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Am J Surg Pathol. 2005 Sep;29(9):1201-7.

High-grade prostatic intraepithelial neoplasia and atypical small acinar proliferation: predictive value for cancer in current practice.

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  • 1Bostwick Laboratories, Richmond, VA, USA.

Erratum in

  • Am J Surg Pathol. 2005 Nov;29(11):1548.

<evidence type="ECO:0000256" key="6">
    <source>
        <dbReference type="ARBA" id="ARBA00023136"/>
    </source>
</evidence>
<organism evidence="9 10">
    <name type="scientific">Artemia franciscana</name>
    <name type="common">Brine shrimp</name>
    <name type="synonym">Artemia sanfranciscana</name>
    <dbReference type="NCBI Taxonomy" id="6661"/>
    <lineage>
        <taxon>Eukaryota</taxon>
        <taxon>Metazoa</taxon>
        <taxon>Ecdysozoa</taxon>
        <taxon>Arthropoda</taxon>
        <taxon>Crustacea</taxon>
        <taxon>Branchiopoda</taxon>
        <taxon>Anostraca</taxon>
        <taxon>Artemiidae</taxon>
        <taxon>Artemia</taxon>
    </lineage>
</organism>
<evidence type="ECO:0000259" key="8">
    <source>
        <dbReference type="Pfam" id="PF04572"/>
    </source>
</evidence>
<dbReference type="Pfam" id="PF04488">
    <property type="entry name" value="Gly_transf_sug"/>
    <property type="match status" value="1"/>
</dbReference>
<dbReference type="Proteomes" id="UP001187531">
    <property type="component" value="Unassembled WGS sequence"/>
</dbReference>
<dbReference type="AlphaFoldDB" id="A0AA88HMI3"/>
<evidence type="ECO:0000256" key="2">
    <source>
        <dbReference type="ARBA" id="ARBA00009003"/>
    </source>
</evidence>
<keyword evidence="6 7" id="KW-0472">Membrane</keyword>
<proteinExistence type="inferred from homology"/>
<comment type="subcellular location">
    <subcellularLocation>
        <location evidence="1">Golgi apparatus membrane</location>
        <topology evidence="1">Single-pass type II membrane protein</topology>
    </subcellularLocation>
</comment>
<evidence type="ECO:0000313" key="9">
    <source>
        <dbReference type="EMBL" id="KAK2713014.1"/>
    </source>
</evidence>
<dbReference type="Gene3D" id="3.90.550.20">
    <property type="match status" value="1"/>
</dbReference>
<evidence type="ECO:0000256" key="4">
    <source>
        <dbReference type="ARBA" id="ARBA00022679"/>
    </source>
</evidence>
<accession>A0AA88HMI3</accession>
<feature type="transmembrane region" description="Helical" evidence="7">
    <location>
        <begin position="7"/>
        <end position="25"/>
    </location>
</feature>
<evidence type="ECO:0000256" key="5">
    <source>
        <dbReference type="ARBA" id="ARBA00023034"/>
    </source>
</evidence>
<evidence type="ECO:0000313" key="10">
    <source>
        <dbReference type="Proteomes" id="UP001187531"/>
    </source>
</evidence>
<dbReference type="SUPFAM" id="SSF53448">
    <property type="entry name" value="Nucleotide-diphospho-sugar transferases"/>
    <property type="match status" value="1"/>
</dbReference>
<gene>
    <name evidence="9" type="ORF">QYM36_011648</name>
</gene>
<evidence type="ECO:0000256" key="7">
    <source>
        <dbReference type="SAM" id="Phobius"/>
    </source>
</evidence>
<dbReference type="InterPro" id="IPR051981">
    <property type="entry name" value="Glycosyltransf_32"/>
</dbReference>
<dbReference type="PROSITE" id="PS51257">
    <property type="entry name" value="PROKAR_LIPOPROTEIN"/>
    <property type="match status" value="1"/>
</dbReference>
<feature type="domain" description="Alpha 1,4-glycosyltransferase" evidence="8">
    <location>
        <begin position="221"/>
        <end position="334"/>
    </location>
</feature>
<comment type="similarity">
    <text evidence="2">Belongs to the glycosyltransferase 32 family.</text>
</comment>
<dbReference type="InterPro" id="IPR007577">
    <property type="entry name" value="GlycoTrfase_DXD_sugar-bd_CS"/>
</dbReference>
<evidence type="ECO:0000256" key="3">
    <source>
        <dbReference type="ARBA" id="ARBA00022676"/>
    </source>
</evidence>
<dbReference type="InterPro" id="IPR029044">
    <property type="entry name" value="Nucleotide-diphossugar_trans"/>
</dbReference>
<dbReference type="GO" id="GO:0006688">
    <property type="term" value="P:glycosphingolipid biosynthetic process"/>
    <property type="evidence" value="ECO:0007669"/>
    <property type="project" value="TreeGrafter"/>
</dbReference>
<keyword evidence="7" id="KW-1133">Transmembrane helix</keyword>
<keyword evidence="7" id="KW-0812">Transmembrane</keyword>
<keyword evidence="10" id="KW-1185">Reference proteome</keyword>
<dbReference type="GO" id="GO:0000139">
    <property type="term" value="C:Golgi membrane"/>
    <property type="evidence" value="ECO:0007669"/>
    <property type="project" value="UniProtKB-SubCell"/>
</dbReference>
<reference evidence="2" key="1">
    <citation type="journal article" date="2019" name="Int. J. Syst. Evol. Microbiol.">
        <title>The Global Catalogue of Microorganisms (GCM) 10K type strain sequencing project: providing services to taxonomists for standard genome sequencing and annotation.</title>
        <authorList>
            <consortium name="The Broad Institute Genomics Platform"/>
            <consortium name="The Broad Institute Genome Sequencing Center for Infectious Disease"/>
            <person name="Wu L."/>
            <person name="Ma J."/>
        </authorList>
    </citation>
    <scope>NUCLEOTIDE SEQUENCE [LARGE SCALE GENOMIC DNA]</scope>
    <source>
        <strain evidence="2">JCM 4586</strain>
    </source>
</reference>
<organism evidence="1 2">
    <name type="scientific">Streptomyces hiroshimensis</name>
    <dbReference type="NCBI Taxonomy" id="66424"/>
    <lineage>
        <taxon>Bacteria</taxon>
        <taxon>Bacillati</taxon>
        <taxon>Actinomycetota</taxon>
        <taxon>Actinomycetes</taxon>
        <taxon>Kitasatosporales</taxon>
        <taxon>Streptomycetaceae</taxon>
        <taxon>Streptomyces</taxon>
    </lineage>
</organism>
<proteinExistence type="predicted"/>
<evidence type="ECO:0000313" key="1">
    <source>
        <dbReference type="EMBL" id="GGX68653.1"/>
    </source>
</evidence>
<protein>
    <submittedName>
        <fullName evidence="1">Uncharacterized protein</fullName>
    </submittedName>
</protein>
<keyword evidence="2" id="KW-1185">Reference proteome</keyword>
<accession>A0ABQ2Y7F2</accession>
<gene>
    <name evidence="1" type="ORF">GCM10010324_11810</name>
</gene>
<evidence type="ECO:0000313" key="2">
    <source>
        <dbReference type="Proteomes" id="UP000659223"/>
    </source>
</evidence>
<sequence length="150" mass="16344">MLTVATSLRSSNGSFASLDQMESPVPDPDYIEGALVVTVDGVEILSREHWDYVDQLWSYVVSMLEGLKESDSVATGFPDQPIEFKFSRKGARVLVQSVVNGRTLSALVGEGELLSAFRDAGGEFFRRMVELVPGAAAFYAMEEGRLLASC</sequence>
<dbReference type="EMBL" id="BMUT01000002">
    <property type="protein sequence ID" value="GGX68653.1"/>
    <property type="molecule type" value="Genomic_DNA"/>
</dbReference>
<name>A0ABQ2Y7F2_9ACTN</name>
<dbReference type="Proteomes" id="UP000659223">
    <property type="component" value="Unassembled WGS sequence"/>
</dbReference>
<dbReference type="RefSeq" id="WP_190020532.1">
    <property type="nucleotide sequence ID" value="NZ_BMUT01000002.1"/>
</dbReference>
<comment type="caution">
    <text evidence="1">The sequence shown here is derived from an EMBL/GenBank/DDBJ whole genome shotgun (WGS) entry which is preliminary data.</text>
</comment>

In earlier studies, prostate cancer (PCa) has been reported to appear in 21% to 48% of subsequent biopsies for isolated high-grade prostatic intraepithelial neoplasia (PIN) and in 34% to 60% for isolated atypical small acinar proliferation suspicious for, but not diagnostic of, malignancy (ASAP). We report results of follow-up biopsies in a recent cohort of community practice patients who underwent biopsy for PSA abnormalities. The study group consisted of 336 men with initial diagnoses of PIN (n = 204), ASAP (n = 78), or both lesions (n = 54) who underwent at least one repeat biopsy. Mean follow-up intervals in months were 6.0 for PIN, 3.8 for ASAP, and 4.9 for PIN/ASAP. Follow-up PCa detection rates were 23%, 37%, and 33%, respectively. The predictive value of ASAP was significantly higher than that for PIN (P = 0.0188). In 23 PIN studies with chronologic midpoints in the early 1990s, follow-up PCa was detected in a mean of 36% of cases, whereas this value was 21% after the year 2000. In 13 ASAP studies, mean PCa detection on follow-up was 45% until 1996 and 39% from 1997 to present. PIN/ASAP predicted PCa in 33% of cases in our study, similar to ASAP alone (P = 0.65) and had a mean predictive value of 44% in the literature. Factors that may account for the decline in PIN predictive values include: 1) extended biopsy techniques that yield higher rates of initial cancer detection, 2) lower detection rate for the remaining small cancers that may accompany PIN, and 3) remaining PIN cases may lack concomitant cancer.

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